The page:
Personnel Profile: Ken Cooley

Ken Cooley is the consultant on the Senate Committee on Banking, Finance and Insurance and a Rancho Cordova City Councilman. He also offers in-depths tours of the Capitol, to help staffers learn to be knowledgeable about the building. Cooley is currently considering a run to the State Assembly.

How did you first become familiar with the layout of the Capitol?
In ’77, I was a Berkeley grad of Political Science, hired out of Cal as chief of staff for Assemblymember Lou Papan. Papan was Joint Rules chair and that gave him responsibility for the state Capitol restoration. The restoration wasn’t just cleaning up and polishing the building, but was basically a new concrete and steel building under the original walls to stabilize unreinforced masonry for the future. This was quite expensiv – a lot of steel, a lot of concrete, a lot of meticulous disassembly and reassembly. So the expense of this became an issue in Papan’s 1978 re-election campaign, just about a year after I had gone to work for him to run his capitol office. There was a major hit piece sent all across his northern San Mateo district alleging that the restoration was “Papan’s Palace.” Sort of a “feather in his nest” type allegation – he’s up here making the Capitol a Taj Mahal for him and his cronies.

From that moment on, I was a tour guide. If we had constituents or VIPs, he wanted to explain to them what was actually happening. Starting in 1978, I kept a dozen hard hats in my office, I had keys to the projects and of course I knew the supervisor, the workers, Michael Heller and his crew, the contractor. I was doing that for years, until the building opened in ’82.

What interests you about the architecture and layout of the capitol?
It’s a beautiful building and the story of how it came to be reconstructed is pretty interesting. There was definitely a case of everybody who was on that project doing their very best to make it outstanding. The building is replete with stories of how individuals came to improve the building with their personal ingenuity. I think you can relate that to the larger challenges we have in the building. There’s a facet of the building that I always point out: on all the monumental staircases, the younger side, right beneath the railing, has a carving of a fasces – a bundle of sticks – in the mahogany. This is a very ancient symbol of governmental authority and representative government – the idea that an individual stick you can snap but a bundle of sticks is very resilient.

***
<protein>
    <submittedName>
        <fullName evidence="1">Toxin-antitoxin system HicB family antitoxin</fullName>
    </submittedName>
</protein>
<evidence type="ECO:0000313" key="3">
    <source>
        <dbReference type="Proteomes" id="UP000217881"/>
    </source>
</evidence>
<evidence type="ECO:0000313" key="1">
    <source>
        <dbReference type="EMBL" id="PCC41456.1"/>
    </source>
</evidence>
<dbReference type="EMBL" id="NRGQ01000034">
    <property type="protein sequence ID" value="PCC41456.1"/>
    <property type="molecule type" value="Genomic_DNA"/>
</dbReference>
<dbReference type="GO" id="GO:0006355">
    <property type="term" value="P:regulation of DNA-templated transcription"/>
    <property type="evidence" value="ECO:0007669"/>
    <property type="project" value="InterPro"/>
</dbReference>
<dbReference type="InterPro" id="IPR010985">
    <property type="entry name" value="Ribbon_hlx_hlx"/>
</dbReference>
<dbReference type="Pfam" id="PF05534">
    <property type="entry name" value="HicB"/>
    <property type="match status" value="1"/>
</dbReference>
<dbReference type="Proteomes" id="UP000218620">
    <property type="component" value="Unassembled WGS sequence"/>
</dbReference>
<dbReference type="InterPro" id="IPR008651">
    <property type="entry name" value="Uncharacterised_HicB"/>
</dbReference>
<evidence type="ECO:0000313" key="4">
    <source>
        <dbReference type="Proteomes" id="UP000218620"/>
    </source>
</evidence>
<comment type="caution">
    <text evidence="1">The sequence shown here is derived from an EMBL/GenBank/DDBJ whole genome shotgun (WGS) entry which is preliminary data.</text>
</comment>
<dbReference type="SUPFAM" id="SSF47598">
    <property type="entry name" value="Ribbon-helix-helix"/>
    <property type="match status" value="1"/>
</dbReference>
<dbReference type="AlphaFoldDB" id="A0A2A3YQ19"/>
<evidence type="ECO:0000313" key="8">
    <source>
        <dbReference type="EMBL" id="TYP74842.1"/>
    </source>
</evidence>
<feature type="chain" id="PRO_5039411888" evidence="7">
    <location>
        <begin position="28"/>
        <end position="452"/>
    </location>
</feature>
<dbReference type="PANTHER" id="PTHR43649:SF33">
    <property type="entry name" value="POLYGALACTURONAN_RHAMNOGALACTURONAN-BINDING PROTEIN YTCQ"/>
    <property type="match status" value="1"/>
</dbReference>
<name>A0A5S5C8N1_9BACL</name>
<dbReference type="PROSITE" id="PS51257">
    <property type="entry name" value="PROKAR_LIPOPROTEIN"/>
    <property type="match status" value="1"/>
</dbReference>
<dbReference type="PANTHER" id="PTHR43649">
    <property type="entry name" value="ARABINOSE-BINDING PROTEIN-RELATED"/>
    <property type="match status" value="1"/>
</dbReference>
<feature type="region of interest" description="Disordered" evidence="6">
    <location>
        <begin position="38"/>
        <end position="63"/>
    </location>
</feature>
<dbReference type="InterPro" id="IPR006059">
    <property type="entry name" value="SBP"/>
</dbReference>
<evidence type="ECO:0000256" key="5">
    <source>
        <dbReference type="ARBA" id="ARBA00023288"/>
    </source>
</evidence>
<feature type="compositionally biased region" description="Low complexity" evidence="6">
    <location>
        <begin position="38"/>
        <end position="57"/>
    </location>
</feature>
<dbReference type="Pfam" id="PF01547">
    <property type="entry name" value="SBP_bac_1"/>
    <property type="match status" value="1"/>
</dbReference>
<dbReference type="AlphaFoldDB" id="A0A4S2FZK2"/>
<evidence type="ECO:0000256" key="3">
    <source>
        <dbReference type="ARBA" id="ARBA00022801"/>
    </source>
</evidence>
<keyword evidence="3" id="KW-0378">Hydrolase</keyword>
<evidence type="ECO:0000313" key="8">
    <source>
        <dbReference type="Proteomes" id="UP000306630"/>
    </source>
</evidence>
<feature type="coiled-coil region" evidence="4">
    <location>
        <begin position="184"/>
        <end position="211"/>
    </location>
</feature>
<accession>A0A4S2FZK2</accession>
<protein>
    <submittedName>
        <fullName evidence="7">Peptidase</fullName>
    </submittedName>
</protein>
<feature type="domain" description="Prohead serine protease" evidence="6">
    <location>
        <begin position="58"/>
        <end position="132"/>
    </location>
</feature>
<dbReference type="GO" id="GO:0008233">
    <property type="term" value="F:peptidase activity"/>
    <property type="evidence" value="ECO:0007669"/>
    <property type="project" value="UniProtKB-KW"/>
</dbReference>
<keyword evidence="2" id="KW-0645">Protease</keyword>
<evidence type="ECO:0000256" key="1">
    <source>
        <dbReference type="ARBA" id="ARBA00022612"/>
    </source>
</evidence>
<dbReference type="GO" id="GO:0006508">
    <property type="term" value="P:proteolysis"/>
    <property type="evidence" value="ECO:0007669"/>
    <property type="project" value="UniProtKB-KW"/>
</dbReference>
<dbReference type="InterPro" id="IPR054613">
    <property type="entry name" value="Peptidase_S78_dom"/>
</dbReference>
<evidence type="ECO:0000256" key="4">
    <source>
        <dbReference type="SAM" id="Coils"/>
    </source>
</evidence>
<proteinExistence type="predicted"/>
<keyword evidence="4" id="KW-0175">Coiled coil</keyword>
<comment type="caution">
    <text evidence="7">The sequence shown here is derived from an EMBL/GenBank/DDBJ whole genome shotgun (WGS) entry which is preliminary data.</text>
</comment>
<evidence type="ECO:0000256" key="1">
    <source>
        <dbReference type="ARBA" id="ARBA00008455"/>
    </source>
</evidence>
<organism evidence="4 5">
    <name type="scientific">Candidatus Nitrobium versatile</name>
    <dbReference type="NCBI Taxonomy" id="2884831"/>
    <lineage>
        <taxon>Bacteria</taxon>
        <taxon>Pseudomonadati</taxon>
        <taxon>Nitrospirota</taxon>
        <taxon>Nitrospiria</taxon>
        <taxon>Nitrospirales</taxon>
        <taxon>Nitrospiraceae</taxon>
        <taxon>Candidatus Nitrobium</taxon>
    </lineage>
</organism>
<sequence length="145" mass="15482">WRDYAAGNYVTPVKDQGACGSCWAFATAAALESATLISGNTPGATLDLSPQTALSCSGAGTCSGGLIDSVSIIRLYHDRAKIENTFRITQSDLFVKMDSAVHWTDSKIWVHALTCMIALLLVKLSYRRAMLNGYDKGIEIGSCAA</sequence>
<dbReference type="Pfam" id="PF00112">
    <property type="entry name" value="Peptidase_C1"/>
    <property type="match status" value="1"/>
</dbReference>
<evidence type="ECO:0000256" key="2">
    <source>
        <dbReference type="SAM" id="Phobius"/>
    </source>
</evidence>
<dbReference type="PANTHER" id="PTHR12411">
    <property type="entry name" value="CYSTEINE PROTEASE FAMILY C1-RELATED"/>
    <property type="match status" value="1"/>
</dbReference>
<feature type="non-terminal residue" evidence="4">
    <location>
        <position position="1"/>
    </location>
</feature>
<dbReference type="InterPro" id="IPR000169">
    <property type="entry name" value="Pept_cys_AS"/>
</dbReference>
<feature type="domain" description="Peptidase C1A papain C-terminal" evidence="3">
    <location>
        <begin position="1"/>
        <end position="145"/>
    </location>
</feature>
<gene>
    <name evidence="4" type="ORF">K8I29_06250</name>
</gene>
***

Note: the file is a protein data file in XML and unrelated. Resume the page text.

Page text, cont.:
Next time you walk through Capitol Park and you look at the old, stylish lights, the poles with the globes on top. About two-and-a-half feet off the ground they taper up into a ring. If you look closely, you’ll realize that the ring itself is a fasces, a bundle of sticks. That tells you that the original design of the capitol had this idea of the bundle of sticks, which is up on the restored staircases and the light standards in Capitol Park, was seen by the earliest Californians as very closely related to what goes on in this building.

You’re currently considering running for Assembly?
I’ve always worked very hard for my local Democratic members. In my city, I walk for them. I’m a twice mayor in my city, top vote getter and I have a reputation from my earlier days as a candidate of walking, doing the door-to-door work. I just love doing that. So, what I’ve communicated is that I will be running unless my Assemblymember wants to move in.

Will you continue giving tours if you’re elected?
That’s an interesting thing. I don’t do them that often. I think most members of the Legislature would walk their constituents through. It’s not like I’m a regular staff tour guide doing this on a daily or weekly basis, so of course, yes.

What advice would you give to newcomers on how to effectively navigate the Capitol?
Obviously, three digit numbers are in the historic wings. If you’re in a red room you’re in the Senate, if you’re in a green room you’re in the Assembly. I’d say just to staff generally, look to learn the stories of the history of the building. Whenever I have kids over in the capitol I have them look way up on top of the cupola where they have that gold ball on a post. I say to them that if they saw that shape in a comic strip on a Sunday morning, you’d think that was an idea that someone just had. Of course, that’s not what the people who designed the capitol were thinking of when they put the gold ball way up there. But I think to understand what this building represents, to see in that post and ball the symbol of a light bulb and ideas, is pretty close to the heart of the whole enterprise.  

Do you have a favorite part of the Capitol?
Probably, the first four areas – the rotunda and the museum room spaces. That’s where most visitors to the building head for. In a sense, my favorite part is those spaces, to just look at people. Our guests in the state capitol recognize the importance of that building, from seniors, to people from around the world, to kids, and you see a lot of the views of the building and its influence on the first floor.

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